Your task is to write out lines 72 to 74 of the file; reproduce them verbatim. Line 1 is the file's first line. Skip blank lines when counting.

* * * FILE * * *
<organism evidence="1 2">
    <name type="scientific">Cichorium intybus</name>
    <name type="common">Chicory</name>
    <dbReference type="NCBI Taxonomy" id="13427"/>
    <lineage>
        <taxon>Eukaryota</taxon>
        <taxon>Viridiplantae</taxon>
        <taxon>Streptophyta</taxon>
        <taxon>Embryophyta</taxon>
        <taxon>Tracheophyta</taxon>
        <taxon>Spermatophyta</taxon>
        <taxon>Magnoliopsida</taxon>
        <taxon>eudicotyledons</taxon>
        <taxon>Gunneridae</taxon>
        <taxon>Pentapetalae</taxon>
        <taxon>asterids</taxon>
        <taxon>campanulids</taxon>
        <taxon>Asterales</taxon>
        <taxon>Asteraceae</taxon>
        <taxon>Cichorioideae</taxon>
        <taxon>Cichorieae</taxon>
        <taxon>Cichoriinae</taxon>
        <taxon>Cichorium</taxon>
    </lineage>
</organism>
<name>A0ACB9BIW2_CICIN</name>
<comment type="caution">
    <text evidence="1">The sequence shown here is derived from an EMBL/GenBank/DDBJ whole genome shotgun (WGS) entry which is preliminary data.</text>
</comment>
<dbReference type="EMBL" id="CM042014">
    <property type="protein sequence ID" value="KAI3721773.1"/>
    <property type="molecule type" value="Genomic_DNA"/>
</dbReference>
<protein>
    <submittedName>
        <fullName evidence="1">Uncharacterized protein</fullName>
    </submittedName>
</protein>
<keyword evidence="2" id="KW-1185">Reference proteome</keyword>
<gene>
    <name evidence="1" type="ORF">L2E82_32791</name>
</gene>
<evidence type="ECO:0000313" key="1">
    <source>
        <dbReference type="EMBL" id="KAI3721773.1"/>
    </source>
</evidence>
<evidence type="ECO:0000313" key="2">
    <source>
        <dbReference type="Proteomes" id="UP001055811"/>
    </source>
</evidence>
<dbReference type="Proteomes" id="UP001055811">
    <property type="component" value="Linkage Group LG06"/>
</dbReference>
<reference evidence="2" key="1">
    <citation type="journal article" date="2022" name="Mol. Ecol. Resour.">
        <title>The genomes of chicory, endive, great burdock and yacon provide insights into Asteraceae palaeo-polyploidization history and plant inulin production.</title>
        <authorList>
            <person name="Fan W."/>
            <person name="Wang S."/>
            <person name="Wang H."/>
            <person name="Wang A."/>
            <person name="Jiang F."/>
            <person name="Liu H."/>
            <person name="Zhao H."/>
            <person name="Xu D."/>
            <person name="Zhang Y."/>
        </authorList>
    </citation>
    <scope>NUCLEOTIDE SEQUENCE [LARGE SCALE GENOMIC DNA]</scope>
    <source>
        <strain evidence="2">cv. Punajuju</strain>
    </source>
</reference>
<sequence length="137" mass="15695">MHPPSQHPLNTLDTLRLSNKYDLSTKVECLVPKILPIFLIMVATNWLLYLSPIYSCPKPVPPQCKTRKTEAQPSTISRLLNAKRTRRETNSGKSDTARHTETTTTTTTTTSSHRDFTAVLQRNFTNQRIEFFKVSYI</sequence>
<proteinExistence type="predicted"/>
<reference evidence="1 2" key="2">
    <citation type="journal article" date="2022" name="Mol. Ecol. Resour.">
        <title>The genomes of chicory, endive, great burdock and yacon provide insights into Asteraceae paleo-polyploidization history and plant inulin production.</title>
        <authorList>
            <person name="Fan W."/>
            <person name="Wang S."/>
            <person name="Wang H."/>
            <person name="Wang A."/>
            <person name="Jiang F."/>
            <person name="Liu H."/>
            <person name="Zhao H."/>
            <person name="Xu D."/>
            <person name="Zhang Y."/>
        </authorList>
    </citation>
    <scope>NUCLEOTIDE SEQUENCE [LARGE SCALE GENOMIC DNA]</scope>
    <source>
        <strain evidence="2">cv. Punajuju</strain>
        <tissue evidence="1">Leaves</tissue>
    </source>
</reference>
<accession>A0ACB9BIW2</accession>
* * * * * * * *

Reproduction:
    <source>
        <strain evidence="2">cv. Punajuju</strain>
    </source>